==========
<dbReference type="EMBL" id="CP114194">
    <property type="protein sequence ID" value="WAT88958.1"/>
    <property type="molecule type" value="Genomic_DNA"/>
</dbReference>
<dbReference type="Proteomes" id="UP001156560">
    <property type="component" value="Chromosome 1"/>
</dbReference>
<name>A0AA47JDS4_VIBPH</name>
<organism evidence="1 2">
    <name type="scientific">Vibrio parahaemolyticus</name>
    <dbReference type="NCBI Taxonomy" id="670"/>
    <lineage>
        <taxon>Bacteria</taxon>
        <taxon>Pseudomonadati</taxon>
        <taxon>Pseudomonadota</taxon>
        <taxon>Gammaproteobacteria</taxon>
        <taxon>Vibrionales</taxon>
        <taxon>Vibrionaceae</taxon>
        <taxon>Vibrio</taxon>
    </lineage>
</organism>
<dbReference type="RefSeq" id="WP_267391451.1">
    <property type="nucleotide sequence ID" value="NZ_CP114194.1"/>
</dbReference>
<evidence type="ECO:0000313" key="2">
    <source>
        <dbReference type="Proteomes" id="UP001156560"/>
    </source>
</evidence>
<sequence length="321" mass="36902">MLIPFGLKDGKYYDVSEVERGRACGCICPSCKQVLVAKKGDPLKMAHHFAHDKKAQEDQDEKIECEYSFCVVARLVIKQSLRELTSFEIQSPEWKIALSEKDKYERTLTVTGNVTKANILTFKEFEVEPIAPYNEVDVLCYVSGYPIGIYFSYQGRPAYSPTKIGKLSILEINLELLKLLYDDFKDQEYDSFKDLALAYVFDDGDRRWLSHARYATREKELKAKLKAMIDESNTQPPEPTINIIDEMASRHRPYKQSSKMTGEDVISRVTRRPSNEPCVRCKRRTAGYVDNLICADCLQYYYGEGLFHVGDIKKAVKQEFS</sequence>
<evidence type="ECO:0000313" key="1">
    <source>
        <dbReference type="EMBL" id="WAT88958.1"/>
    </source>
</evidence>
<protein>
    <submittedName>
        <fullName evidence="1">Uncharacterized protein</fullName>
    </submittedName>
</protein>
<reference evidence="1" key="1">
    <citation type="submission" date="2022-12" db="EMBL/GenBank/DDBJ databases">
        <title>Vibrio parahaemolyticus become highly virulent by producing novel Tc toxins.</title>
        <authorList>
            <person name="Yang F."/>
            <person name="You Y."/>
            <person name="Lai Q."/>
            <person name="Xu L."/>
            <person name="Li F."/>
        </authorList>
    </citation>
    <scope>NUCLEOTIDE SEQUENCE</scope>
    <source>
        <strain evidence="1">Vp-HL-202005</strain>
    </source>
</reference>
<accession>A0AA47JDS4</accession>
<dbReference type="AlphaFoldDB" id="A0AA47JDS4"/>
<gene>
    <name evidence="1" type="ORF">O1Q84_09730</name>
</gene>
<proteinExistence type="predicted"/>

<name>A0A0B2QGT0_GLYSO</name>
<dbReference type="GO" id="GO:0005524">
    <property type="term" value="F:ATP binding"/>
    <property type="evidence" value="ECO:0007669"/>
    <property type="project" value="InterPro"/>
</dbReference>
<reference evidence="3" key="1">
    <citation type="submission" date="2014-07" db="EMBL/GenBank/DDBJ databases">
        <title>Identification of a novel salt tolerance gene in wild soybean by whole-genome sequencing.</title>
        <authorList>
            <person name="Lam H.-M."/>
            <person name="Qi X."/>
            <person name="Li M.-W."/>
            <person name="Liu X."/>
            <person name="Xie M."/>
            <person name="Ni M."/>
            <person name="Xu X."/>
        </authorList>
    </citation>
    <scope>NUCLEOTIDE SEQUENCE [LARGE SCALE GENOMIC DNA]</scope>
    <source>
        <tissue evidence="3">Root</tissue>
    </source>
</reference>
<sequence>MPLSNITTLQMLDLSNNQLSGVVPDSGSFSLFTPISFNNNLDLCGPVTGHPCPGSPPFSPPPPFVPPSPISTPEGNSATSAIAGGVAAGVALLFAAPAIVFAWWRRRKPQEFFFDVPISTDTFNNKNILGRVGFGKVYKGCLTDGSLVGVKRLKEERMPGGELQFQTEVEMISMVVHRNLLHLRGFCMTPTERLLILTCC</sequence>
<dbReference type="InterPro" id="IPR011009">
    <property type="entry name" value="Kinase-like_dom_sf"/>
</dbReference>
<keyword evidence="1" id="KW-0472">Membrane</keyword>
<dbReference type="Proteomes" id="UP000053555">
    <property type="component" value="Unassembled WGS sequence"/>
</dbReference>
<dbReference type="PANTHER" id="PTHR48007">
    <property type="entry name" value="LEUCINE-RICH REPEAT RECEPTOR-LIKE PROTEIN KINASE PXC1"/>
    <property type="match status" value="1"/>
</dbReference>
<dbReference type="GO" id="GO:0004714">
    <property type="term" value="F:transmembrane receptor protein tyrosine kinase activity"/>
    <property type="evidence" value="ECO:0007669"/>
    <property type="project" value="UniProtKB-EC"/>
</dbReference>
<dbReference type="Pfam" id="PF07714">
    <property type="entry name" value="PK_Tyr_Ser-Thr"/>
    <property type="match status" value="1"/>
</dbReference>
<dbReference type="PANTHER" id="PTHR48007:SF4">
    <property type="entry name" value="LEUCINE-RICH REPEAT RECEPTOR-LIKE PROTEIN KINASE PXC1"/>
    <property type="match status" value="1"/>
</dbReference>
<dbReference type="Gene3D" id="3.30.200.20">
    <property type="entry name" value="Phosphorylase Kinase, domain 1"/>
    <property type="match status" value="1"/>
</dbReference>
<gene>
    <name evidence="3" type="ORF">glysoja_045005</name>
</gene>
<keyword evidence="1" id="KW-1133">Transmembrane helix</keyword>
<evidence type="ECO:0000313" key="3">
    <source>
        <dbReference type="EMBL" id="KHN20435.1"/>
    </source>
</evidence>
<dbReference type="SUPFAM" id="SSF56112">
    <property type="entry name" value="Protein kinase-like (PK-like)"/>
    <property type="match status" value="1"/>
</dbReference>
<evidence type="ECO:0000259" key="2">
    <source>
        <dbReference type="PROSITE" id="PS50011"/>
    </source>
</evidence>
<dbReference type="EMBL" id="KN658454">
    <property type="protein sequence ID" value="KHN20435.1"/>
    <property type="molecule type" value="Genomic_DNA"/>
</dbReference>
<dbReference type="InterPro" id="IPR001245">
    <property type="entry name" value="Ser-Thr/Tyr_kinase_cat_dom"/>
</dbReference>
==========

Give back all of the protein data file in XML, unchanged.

<dbReference type="EMBL" id="CP114194">
    <property type="protein sequence ID" value="WAT88958.1"/>
    <property type="molecule type" value="Genomic_DNA"/>
</dbReference>
<dbReference type="Proteomes" id="UP001156560">
    <property type="component" value="Chromosome 1"/>
</dbReference>
<name>A0AA47JDS4_VIBPH</name>
<organism evidence="1 2">
    <name type="scientific">Vibrio parahaemolyticus</name>
    <dbReference type="NCBI Taxonomy" id="670"/>
    <lineage>
        <taxon>Bacteria</taxon>
        <taxon>Pseudomonadati</taxon>
        <taxon>Pseudomonadota</taxon>
        <taxon>Gammaproteobacteria</taxon>
        <taxon>Vibrionales</taxon>
        <taxon>Vibrionaceae</taxon>
        <taxon>Vibrio</taxon>
    </lineage>
</organism>
<dbReference type="RefSeq" id="WP_267391451.1">
    <property type="nucleotide sequence ID" value="NZ_CP114194.1"/>
</dbReference>
<evidence type="ECO:0000313" key="2">
    <source>
        <dbReference type="Proteomes" id="UP001156560"/>
    </source>
</evidence>
<sequence length="321" mass="36902">MLIPFGLKDGKYYDVSEVERGRACGCICPSCKQVLVAKKGDPLKMAHHFAHDKKAQEDQDEKIECEYSFCVVARLVIKQSLRELTSFEIQSPEWKIALSEKDKYERTLTVTGNVTKANILTFKEFEVEPIAPYNEVDVLCYVSGYPIGIYFSYQGRPAYSPTKIGKLSILEINLELLKLLYDDFKDQEYDSFKDLALAYVFDDGDRRWLSHARYATREKELKAKLKAMIDESNTQPPEPTINIIDEMASRHRPYKQSSKMTGEDVISRVTRRPSNEPCVRCKRRTAGYVDNLICADCLQYYYGEGLFHVGDIKKAVKQEFS</sequence>
<evidence type="ECO:0000313" key="1">
    <source>
        <dbReference type="EMBL" id="WAT88958.1"/>
    </source>
</evidence>
<protein>
    <submittedName>
        <fullName evidence="1">Uncharacterized protein</fullName>
    </submittedName>
</protein>
<reference evidence="1" key="1">
    <citation type="submission" date="2022-12" db="EMBL/GenBank/DDBJ databases">
        <title>Vibrio parahaemolyticus become highly virulent by producing novel Tc toxins.</title>
        <authorList>
            <person name="Yang F."/>
            <person name="You Y."/>
            <person name="Lai Q."/>
            <person name="Xu L."/>
            <person name="Li F."/>
        </authorList>
    </citation>
    <scope>NUCLEOTIDE SEQUENCE</scope>
    <source>
        <strain evidence="1">Vp-HL-202005</strain>
    </source>
</reference>
<accession>A0AA47JDS4</accession>
<dbReference type="AlphaFoldDB" id="A0AA47JDS4"/>
<gene>
    <name evidence="1" type="ORF">O1Q84_09730</name>
</gene>
<proteinExistence type="predicted"/>

<name>A0A0B2QGT0_GLYSO</name>
<dbReference type="GO" id="GO:0005524">
    <property type="term" value="F:ATP binding"/>
    <property type="evidence" value="ECO:0007669"/>
    <property type="project" value="InterPro"/>
</dbReference>
<reference evidence="3" key="1">
    <citation type="submission" date="2014-07" db="EMBL/GenBank/DDBJ databases">
        <title>Identification of a novel salt tolerance gene in wild soybean by whole-genome sequencing.</title>
        <authorList>
            <person name="Lam H.-M."/>
            <person name="Qi X."/>
            <person name="Li M.-W."/>
            <person name="Liu X."/>
            <person name="Xie M."/>
            <person name="Ni M."/>
            <person name="Xu X."/>
        </authorList>
    </citation>
    <scope>NUCLEOTIDE SEQUENCE [LARGE SCALE GENOMIC DNA]</scope>
    <source>
        <tissue evidence="3">Root</tissue>
    </source>
</reference>
<sequence>MPLSNITTLQMLDLSNNQLSGVVPDSGSFSLFTPISFNNNLDLCGPVTGHPCPGSPPFSPPPPFVPPSPISTPEGNSATSAIAGGVAAGVALLFAAPAIVFAWWRRRKPQEFFFDVPISTDTFNNKNILGRVGFGKVYKGCLTDGSLVGVKRLKEERMPGGELQFQTEVEMISMVVHRNLLHLRGFCMTPTERLLILTCC</sequence>
<dbReference type="InterPro" id="IPR011009">
    <property type="entry name" value="Kinase-like_dom_sf"/>
</dbReference>
<keyword evidence="1" id="KW-0472">Membrane</keyword>
<dbReference type="Proteomes" id="UP000053555">
    <property type="component" value="Unassembled WGS sequence"/>
</dbReference>
<dbReference type="PANTHER" id="PTHR48007">
    <property type="entry name" value="LEUCINE-RICH REPEAT RECEPTOR-LIKE PROTEIN KINASE PXC1"/>
    <property type="match status" value="1"/>
</dbReference>
<dbReference type="GO" id="GO:0004714">
    <property type="term" value="F:transmembrane receptor protein tyrosine kinase activity"/>
    <property type="evidence" value="ECO:0007669"/>
    <property type="project" value="UniProtKB-EC"/>
</dbReference>
<dbReference type="Pfam" id="PF07714">
    <property type="entry name" value="PK_Tyr_Ser-Thr"/>
    <property type="match status" value="1"/>
</dbReference>
<dbReference type="PANTHER" id="PTHR48007:SF4">
    <property type="entry name" value="LEUCINE-RICH REPEAT RECEPTOR-LIKE PROTEIN KINASE PXC1"/>
    <property type="match status" value="1"/>
</dbReference>
<dbReference type="Gene3D" id="3.30.200.20">
    <property type="entry name" value="Phosphorylase Kinase, domain 1"/>
    <property type="match status" value="1"/>
</dbReference>
<gene>
    <name evidence="3" type="ORF">glysoja_045005</name>
</gene>
<keyword evidence="1" id="KW-1133">Transmembrane helix</keyword>
<evidence type="ECO:0000313" key="3">
    <source>
        <dbReference type="EMBL" id="KHN20435.1"/>
    </source>
</evidence>
<dbReference type="SUPFAM" id="SSF56112">
    <property type="entry name" value="Protein kinase-like (PK-like)"/>
    <property type="match status" value="1"/>
</dbReference>
<evidence type="ECO:0000259" key="2">
    <source>
        <dbReference type="PROSITE" id="PS50011"/>
    </source>
</evidence>
<dbReference type="EMBL" id="KN658454">
    <property type="protein sequence ID" value="KHN20435.1"/>
    <property type="molecule type" value="Genomic_DNA"/>
</dbReference>
<dbReference type="InterPro" id="IPR001245">
    <property type="entry name" value="Ser-Thr/Tyr_kinase_cat_dom"/>
</dbReference>